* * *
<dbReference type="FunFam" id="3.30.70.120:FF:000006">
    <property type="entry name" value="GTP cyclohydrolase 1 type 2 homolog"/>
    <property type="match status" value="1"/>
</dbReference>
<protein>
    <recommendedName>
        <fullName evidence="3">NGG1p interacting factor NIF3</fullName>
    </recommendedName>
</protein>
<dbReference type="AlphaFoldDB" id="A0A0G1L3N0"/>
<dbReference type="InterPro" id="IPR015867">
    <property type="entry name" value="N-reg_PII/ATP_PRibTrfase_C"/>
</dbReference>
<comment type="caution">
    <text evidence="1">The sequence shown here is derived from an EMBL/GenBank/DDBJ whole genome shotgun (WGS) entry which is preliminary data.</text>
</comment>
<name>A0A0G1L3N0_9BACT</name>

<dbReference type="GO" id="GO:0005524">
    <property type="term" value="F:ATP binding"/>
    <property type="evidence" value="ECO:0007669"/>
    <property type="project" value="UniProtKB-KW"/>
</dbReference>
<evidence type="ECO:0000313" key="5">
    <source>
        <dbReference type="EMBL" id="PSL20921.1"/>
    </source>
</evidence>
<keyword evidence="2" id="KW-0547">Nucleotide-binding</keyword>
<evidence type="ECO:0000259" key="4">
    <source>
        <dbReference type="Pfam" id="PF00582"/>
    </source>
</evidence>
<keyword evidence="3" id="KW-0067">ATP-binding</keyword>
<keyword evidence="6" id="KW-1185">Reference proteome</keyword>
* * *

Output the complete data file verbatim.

<dbReference type="FunFam" id="3.30.70.120:FF:000006">
    <property type="entry name" value="GTP cyclohydrolase 1 type 2 homolog"/>
    <property type="match status" value="1"/>
</dbReference>
<protein>
    <recommendedName>
        <fullName evidence="3">NGG1p interacting factor NIF3</fullName>
    </recommendedName>
</protein>
<dbReference type="AlphaFoldDB" id="A0A0G1L3N0"/>
<dbReference type="InterPro" id="IPR015867">
    <property type="entry name" value="N-reg_PII/ATP_PRibTrfase_C"/>
</dbReference>
<comment type="caution">
    <text evidence="1">The sequence shown here is derived from an EMBL/GenBank/DDBJ whole genome shotgun (WGS) entry which is preliminary data.</text>
</comment>
<name>A0A0G1L3N0_9BACT</name>

<dbReference type="GO" id="GO:0005524">
    <property type="term" value="F:ATP binding"/>
    <property type="evidence" value="ECO:0007669"/>
    <property type="project" value="UniProtKB-KW"/>
</dbReference>
<evidence type="ECO:0000313" key="5">
    <source>
        <dbReference type="EMBL" id="PSL20921.1"/>
    </source>
</evidence>
<keyword evidence="2" id="KW-0547">Nucleotide-binding</keyword>
<evidence type="ECO:0000259" key="4">
    <source>
        <dbReference type="Pfam" id="PF00582"/>
    </source>
</evidence>
<keyword evidence="3" id="KW-0067">ATP-binding</keyword>
<keyword evidence="6" id="KW-1185">Reference proteome</keyword>